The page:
Friday, April 5, 2013

Early Spring in Yosemite Valley

When  things get too busy, sometimes we feel like we need to get away for a few days – Spring break was the perfect excuse!  Judy and I found that it was possible to reserve a tent cabin in Yosemite Valley for 3 nights last week– and we jumped on it. This time of year – spring is just emerging in the valley – the crowds are small – and the waterfalls are at their peak.  There are still patches of snow – but new buds are emerging.  There are some trails that are just too hot  (and crowded) to enjoy in the summer time – but now they were a delight.

A brooding half dome - late evening - cloudy
Most all the people who stay in the unheated tents gather in the evenings  in the  rustic lounge.  There is a big warm fire in the stone fireplace, and plenty of comfortable chairs and couches.  It is conducive to starting conversations with strangers and making new friends.  Yosemite valley draws such an international group of visitors – It is a veritable gathering of world cultures…  It is a place to share Yosemite adventures and to learn about excursions yet untaken. 

Yosemite falls from "half way up"
I have explored most all the trails and byways of Yosemite Valley– but each visit brings surprises.  While Judy read a good book I set out on the first morning on a modest trek… The mighty Yosemite falls has two levels – there is a flat trail to the base of the lower falls and a moderate steep hike to the base of the larger falls.  The trail was cool and pleasant – there were Ravens calling and little brown birds that I couldn’t identify… there were quite a large number of millipedes more than 4 inches in length with rhythmic leg motions that ran the length of their bodies.  But was specially interesting to me was the emergence of new life in each small seep or meadow… the winter is past…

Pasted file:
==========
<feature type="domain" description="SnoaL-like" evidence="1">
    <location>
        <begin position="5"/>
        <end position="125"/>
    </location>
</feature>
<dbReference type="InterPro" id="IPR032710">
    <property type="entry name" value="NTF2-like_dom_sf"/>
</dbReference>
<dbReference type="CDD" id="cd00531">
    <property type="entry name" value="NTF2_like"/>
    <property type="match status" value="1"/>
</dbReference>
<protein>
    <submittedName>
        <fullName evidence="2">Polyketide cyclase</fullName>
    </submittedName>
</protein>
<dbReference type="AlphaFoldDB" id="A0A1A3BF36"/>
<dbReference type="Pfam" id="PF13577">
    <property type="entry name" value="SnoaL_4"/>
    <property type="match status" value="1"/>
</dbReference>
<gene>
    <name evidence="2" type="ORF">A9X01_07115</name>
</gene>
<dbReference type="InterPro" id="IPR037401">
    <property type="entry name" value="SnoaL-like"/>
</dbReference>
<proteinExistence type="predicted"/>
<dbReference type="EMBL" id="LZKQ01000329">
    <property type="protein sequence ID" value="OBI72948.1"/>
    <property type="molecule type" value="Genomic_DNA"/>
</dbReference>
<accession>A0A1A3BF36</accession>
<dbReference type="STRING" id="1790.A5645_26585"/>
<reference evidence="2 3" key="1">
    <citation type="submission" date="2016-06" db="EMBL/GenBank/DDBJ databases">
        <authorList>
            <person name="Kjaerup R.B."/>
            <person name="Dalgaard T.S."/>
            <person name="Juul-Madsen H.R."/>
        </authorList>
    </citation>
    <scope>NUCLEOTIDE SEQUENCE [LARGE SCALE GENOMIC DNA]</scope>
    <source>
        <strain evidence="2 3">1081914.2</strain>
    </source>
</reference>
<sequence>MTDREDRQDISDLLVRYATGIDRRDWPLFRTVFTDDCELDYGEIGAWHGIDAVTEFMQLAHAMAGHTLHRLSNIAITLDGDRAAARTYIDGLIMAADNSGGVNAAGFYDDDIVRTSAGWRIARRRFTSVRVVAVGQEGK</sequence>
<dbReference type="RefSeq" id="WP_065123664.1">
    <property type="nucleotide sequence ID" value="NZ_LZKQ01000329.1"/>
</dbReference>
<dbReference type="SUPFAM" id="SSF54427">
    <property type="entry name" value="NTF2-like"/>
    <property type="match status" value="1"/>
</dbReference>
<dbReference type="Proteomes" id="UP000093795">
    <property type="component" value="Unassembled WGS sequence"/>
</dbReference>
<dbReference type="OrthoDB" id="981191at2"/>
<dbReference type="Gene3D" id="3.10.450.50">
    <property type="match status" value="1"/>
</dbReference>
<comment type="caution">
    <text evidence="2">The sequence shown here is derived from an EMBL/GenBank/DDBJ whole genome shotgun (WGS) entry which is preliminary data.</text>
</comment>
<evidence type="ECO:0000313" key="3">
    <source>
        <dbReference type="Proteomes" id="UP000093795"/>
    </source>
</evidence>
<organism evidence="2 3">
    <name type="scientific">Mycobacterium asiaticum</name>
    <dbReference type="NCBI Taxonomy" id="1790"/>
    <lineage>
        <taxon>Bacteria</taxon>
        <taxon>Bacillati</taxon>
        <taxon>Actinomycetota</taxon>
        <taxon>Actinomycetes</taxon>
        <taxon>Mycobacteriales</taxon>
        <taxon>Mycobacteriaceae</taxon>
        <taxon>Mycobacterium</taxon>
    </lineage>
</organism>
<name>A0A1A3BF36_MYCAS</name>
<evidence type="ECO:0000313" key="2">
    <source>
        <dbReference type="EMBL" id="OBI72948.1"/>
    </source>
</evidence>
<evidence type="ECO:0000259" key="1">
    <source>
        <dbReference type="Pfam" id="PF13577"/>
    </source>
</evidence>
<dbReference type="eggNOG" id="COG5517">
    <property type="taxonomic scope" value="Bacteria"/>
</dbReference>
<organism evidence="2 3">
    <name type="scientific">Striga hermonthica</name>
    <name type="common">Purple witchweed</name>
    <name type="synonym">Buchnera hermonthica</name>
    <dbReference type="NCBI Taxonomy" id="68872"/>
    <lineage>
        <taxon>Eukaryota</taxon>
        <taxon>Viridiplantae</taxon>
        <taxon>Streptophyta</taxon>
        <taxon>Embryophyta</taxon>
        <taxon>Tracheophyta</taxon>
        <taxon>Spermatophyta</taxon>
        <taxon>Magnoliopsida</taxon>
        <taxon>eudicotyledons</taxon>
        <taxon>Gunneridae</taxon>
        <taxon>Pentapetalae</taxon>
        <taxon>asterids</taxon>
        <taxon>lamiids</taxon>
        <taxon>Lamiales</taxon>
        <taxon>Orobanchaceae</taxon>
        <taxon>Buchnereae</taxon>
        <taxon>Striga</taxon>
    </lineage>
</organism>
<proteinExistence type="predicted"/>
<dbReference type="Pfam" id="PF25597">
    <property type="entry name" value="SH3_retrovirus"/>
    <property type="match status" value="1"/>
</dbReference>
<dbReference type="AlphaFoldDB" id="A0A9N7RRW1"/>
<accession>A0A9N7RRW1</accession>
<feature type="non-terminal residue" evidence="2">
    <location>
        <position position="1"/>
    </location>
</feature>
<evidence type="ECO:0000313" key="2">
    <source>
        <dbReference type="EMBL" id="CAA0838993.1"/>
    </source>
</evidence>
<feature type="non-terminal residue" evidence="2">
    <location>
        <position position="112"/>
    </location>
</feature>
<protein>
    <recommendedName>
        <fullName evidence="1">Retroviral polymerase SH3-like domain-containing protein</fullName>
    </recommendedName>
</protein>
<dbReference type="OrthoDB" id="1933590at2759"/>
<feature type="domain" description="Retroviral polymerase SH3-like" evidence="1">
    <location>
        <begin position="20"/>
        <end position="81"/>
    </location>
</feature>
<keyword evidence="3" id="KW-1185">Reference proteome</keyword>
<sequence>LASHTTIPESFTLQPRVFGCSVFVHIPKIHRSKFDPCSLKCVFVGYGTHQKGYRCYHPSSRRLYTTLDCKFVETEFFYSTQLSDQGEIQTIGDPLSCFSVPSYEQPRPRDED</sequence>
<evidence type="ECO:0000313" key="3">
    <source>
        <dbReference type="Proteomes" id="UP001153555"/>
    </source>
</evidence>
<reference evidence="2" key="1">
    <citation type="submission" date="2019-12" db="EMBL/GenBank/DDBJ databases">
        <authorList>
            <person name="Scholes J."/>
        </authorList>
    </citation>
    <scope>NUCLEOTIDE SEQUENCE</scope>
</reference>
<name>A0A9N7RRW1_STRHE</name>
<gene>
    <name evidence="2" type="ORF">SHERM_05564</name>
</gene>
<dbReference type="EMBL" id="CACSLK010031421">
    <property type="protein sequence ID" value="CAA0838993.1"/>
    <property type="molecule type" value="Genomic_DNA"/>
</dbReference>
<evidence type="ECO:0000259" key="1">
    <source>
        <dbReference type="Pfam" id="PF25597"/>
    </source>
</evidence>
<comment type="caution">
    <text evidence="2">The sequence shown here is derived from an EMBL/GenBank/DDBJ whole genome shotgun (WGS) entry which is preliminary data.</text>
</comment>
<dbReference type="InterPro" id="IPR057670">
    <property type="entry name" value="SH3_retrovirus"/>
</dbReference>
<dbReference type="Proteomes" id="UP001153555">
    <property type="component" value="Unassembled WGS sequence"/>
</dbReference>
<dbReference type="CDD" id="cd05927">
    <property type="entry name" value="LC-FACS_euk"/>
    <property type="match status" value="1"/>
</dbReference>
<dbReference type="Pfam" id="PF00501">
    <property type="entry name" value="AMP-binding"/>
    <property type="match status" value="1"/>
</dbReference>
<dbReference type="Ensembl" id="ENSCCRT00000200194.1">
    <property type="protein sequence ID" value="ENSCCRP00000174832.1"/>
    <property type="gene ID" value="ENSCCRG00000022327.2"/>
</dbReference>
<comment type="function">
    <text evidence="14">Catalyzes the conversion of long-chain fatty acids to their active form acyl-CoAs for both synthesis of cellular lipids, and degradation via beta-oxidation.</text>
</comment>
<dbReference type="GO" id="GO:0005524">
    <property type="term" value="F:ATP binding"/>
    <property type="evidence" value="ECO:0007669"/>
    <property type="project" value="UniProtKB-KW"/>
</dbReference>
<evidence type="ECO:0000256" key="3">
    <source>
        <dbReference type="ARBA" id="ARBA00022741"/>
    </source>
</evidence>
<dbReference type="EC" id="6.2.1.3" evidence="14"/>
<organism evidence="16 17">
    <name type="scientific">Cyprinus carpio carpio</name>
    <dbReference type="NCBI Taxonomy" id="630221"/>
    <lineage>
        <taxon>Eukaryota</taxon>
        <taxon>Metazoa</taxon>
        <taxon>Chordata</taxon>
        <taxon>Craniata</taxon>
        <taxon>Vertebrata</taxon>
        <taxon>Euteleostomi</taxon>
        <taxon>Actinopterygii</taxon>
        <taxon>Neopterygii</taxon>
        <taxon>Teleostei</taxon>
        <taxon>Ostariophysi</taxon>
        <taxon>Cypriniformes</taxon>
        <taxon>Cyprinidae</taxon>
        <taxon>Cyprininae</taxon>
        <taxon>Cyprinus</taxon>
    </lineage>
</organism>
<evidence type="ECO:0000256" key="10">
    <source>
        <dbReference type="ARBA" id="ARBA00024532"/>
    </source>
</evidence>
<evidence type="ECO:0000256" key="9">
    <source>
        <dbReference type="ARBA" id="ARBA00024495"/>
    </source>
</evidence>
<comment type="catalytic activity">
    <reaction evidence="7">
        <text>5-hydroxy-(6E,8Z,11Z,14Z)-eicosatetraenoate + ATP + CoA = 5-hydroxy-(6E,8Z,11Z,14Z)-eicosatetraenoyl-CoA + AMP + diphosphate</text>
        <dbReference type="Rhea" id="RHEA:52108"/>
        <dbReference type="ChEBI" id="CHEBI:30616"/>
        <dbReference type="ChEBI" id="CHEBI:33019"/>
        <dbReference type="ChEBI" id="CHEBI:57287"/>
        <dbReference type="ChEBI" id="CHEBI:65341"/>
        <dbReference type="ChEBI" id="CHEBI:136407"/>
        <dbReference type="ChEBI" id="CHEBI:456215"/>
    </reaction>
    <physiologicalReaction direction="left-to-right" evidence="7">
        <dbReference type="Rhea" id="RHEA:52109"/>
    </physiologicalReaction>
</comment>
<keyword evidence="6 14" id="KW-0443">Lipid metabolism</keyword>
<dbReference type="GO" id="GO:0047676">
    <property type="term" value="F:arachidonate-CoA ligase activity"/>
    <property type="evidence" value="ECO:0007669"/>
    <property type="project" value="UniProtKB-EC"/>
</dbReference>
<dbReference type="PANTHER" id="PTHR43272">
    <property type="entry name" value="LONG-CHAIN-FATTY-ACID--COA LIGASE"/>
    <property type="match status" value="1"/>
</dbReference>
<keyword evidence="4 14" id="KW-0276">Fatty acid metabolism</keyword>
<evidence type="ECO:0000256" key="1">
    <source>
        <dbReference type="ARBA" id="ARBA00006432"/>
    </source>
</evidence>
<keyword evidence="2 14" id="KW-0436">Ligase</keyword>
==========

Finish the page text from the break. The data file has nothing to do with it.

Base of Yosemite falls, ice mass, mist....

The trail is an engineering marvel in itself – with steps and inset granite stones marking all the difficult stretches… Probably this work goes back into the 1920’s…After a steep climb 2 hour climb there is a long traverse above the rocks to a corner that turns back toward the falls – and suddenly – there it is – A great free falling of water, hurling great clouds of mist into the air…

Ice mass at base of Yosemite Falls - composed on frozen mist.... See photo below to get a sense of the size!
 The freezing temperatures of winter have created a massive body of ice at the base of the falls.   The ice has collapsed under its own weight to form a pattern of concentric layers  This is a site to sit and meditate upon and not rush …  The sense of easy conversations continues on the trail.  It is amazing how much information it is possible to exchange in a 3 minute trail break!

Merced River in the last week of March

The next day Judy and I took a picnic and walked along the Merced River that flows the length  of the valley.  At one point the merger of the river and a side stream that flows away from the Yosemite falls trapped us.   The merger formed a magically peninsula – a place to remember and visit again.   On we wandered exploring parts of the river community that we had never seen before – There were sprouting meadows, oak forests home to races wood peckers (who had filled the tree trunks with storage holes for acorns), we encountered a beautiful  coyote in his winter coat and bushy tail – quite happy to coexist with people.

Route to the top of Yosemite falls ( I've done it twice - but not this year...)
This time of year the most spectacular aspect of Yosemite Valley is the constantly interplay of rock, light, falling water, and clouds.    Half dome, the lost needle, royal arches, the massive fallen boulders on the valley floor, Glacier Point, massive El Capitan… each  has its time of day… Light makes all the difference – Good photos are about light and shadows.

One of the great Yosemite meadows waiting to sprout green- perennial grasses
The waterfalls were quite good right now .  Some of the falls will be reduced to a trickle on a dry year like this. But enough of the upper snow pack is melting to maintain a good flow.  I have never seen ‘Ribbon Falls’ – its hard to see unless you are directly below – but I found a great vantage point across the valley – only problem is that it doesn’t really show the magnitude of the falls.  Vernal and Nevada falls were in full flow… passing over the many rocks of ‘Happy isles’ below.

Ribbon falls - from across the valley - this falls free practically the full depth of the valley...Note trees at bottom for scale...
There are fine groves of ‘big trees’ – "Sequoia Gigantia" – one grove had badly damaged by fire a few years back – other grove is quite inaccessible and requires a long hike- but this trip we learned about another grove near ‘White Wolf’ with a good trail (bit steep) that we will have to leave until next time.  There are always new adventures to discover in Yosemite.

The Valley was a favorite site for Native Americans before the arrival of Americans...